Anyone wanting to know the economic impact of the coronavirus pandemic on a nonprofit in Rocky Mount can find out from United Community Ministries Board Chairwoman Cindy Worthy.
The organization operates a community shelter for homeless men and women in the 300 block of McDonald Street downtown. Worthy told the Telegram how critical the situation has become.
Worthy estimates United Community Ministries presently faces about $124,000 in COVID-19-related costs, including for deep cleaning inside; food, staffing and security; and even securing another possible site if more COVID-19 cases are confirmed.
“And you’re talking about five months from now to the end of the year,” Worthy said.
As of Thursday afternoon, the organization was sheltering 11 people who have tested positive for COVID-19. Seven are men and four are women.
Worthy said the seven men are staying in another, isolated location at which the organization is paying rent.
Worthy said the four women are staying in an isolated area of the shelter along McDonald.
Worthy said 10 men are staying in a men’s dormitory part of the shelter. Additionally, Worthy said the organization on Wednesday closed down the soup kitchen within the shelter for now.
Worthy told of staffers, including the organization’s director, having tested positive for COVID-19 and ending up quarantined at their respective residences.
One positive is United Community Ministries’ Bassett Center, which is in the 900 block of Branch Street in southeast Rocky Mount. The Bassett Center provides a transitional housing program for homeless families with children in the Twin Counties.
Worthy said five families have been staying in the Bassett Center and that none of those families have tested positive for COVID-19.
Worthy said the organization is not accepting any further admissions into the Bassett Center for now.
When asked by the Telegram about such a dire situation, Worthy said, “Well, I mean, anything could be worse — and we’re dealing with it.”
“The board of directors is meeting daily to stay on top of this,” Worthy said.
Worthy also said the organization is in constant touch with city and health officials and is receiving help from community partners.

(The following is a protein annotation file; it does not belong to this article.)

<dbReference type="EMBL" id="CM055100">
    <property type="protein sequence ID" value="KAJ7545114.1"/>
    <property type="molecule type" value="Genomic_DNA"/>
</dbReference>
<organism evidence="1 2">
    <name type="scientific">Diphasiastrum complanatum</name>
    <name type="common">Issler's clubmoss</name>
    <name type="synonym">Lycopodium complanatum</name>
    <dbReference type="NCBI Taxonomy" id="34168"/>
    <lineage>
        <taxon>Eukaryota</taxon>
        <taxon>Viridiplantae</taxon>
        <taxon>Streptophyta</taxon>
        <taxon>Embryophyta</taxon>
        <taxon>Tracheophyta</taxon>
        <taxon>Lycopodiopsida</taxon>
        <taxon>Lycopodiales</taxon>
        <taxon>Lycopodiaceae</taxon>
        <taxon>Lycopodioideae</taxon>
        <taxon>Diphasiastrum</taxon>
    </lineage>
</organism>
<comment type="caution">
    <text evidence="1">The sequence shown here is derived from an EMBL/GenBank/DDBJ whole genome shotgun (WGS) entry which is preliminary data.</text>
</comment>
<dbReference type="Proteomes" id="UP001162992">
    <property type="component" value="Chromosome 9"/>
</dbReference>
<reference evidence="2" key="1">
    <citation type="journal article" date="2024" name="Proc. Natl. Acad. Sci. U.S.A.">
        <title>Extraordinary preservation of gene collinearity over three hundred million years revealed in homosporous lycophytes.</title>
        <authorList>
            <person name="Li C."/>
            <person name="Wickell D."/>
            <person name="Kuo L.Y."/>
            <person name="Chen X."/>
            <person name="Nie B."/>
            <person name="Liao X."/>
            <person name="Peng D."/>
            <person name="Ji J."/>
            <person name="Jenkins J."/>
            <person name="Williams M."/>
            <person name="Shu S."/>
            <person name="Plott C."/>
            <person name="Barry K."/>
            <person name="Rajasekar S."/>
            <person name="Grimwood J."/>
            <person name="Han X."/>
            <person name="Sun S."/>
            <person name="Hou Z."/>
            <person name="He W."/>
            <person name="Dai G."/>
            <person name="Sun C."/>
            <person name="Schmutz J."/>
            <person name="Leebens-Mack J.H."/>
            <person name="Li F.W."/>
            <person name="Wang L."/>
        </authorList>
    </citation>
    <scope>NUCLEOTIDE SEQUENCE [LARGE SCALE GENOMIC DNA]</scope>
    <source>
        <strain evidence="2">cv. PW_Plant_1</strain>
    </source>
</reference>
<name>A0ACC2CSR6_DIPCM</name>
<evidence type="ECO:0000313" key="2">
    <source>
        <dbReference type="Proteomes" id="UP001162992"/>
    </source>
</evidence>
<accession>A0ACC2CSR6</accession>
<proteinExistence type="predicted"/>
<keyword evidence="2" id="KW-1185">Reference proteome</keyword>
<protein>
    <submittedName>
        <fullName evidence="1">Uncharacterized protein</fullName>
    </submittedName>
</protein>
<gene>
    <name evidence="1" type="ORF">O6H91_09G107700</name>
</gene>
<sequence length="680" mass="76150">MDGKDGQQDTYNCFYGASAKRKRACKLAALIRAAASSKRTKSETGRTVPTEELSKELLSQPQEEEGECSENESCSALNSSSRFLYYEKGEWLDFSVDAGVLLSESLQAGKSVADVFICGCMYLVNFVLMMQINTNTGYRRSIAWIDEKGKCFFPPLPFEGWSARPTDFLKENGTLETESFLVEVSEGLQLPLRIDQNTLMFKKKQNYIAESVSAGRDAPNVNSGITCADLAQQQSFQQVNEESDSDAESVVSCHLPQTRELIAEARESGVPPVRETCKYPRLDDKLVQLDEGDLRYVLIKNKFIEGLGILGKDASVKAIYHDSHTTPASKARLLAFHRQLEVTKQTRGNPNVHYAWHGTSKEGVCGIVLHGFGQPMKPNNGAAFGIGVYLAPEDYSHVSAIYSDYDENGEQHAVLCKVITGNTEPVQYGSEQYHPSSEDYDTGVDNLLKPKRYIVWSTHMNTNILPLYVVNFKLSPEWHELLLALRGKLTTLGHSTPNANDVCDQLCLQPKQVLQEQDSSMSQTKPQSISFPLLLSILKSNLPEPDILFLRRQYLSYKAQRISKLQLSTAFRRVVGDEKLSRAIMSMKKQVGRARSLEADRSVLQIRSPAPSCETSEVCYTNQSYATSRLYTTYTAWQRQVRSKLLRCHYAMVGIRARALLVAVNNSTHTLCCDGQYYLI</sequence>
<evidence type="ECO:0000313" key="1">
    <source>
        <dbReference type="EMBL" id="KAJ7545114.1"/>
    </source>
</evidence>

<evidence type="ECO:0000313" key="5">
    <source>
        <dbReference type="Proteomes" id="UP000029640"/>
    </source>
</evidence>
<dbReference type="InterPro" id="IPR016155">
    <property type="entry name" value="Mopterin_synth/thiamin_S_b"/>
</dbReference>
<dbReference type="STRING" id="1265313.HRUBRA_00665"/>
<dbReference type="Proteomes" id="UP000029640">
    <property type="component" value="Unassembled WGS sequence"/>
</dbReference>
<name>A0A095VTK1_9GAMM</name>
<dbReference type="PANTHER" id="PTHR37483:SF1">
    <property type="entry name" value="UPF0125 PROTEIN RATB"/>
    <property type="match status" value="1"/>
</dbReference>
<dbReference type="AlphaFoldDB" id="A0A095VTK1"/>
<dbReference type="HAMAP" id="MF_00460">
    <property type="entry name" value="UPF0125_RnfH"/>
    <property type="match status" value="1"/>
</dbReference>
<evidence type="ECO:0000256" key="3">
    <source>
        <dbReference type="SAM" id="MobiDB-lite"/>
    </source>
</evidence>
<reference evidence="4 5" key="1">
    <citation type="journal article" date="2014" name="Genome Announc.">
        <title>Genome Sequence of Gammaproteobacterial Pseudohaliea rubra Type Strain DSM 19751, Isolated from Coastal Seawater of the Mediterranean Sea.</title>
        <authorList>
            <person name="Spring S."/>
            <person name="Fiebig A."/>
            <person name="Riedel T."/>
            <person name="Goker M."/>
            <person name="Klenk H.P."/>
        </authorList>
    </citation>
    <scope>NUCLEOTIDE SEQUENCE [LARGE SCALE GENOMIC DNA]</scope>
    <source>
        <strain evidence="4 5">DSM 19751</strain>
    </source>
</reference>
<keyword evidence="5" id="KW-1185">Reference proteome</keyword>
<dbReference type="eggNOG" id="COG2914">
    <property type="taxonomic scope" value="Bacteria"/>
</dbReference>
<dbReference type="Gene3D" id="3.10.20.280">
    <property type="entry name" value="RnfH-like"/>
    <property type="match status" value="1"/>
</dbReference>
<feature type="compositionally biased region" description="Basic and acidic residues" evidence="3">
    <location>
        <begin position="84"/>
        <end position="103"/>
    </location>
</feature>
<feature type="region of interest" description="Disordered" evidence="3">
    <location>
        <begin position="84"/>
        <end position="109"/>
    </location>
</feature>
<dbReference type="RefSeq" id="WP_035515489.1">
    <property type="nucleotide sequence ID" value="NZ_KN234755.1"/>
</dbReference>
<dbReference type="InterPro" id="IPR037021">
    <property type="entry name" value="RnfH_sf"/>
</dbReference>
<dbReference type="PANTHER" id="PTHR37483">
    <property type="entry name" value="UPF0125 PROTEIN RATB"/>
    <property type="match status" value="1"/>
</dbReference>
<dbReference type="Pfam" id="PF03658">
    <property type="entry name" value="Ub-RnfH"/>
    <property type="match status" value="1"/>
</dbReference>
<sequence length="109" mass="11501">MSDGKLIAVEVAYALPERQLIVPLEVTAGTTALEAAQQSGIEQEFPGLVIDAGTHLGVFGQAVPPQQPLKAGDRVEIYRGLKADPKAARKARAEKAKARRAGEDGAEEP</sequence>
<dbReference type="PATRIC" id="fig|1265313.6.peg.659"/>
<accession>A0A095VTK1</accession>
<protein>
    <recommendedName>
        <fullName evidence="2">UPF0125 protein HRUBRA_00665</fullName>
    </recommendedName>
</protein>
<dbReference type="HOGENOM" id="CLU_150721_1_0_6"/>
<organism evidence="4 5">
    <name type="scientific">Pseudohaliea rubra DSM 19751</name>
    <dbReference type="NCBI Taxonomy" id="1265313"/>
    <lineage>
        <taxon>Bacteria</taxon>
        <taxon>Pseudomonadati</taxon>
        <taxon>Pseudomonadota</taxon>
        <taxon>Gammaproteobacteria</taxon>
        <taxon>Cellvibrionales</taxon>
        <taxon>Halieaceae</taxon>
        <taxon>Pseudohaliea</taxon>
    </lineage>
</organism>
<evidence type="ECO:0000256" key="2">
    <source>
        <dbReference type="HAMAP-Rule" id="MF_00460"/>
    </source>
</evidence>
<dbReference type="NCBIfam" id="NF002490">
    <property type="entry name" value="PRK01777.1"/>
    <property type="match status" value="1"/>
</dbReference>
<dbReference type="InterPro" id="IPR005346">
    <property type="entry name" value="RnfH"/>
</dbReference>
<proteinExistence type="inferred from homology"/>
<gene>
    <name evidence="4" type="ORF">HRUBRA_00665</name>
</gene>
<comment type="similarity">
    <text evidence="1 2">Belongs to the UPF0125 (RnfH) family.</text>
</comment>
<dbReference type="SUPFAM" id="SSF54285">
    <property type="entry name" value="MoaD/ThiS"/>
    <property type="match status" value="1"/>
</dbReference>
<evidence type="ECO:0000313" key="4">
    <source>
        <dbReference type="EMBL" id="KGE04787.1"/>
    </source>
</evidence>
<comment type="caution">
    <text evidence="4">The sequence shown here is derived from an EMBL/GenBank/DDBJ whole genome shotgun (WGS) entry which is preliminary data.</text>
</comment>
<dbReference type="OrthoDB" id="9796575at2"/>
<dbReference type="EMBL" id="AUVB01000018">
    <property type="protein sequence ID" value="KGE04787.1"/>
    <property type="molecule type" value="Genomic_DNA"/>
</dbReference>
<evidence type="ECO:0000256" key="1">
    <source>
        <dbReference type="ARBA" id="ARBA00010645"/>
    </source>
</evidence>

Worthy noted that after the coronavirus began spreading this spring, United Community Ministries put the federal Centers for Disease Control guidelines for shelters into place.
Worthy also noted an Opportunities Industrialization Center mobile clinic is on-site once weekly to conduct COVID-19 testing of residents and staff.
Worthy noted a resident did not test positive until a couple of weeks ago.
United Community Ministries’ shelter began becoming an increasing subject of City Council discussion and news coverage after the council majority on April 27 signed off on $84,144 in federal Community Development Block funding to help local nonprofits provide public services for fiscal year 2020-21.
The amount included $7,000 for the Bassett Center, but nothing for the shelter.
The previous council for the previous fiscal year approved $20,000 for the shelter from the municipal general fund.
United Community Ministries had been asking for at least $30,000 for the shelter for fiscal year 2020-21.
At the start of Monday’s council meeting, Councilman Lige Daughtridge asked for and got the subject of the shelter added to the meeting agenda.
Later in the meeting, when the item came up, much discussion resulted, with Daughtridge emphasizing that the organization serves the homeless in the community where other organizations do not.
“And I think it’s going to put the community in harm’s way if we do not offer some money because they do not have the money within their budget,” Daughtridge told his fellow council members. “This was not budgeted in and they’re on a slim budget as it is.”
Daughtridge said he believes the Rocky Mount Event Center could be used to house these individuals because the venue is not being used due to the pandemic.
Daughtridge also expressed concern about the shelter’s proximity to Braswell Memorial Library and COVID-19-positive people entering that building.
Councilman Andre Knight said his recollection of prior discussion of the shelter item by the council was that City Manager Rochelle Small-Toney was asked to make sure United Community Ministries was included in whatever funding the city perhaps will get from the federal government for COVID-19-related relief.
Knight said his recollection was that Small-Toney said the city was getting other funding via the federal CARES Act and the organization would be awarded money.
Knight asked Small-Toney whether there has been follow-up with United Community Ministries.
Small-Toney made clear that City Budget and Evaluation Manager Kenneth Hunter has been in conversations with the organization.
“So we are still working with them,” Small-Toney said.
Small-Toney made clear she does not recommend the event center for housing anyone right now, particularly someone who has COVID-19.
“But we will work right along with them to see if they have something in mind as well,” Small-Toney said.
The Town of Nashville is proceeding with plans to build a second fire station on the east side of town.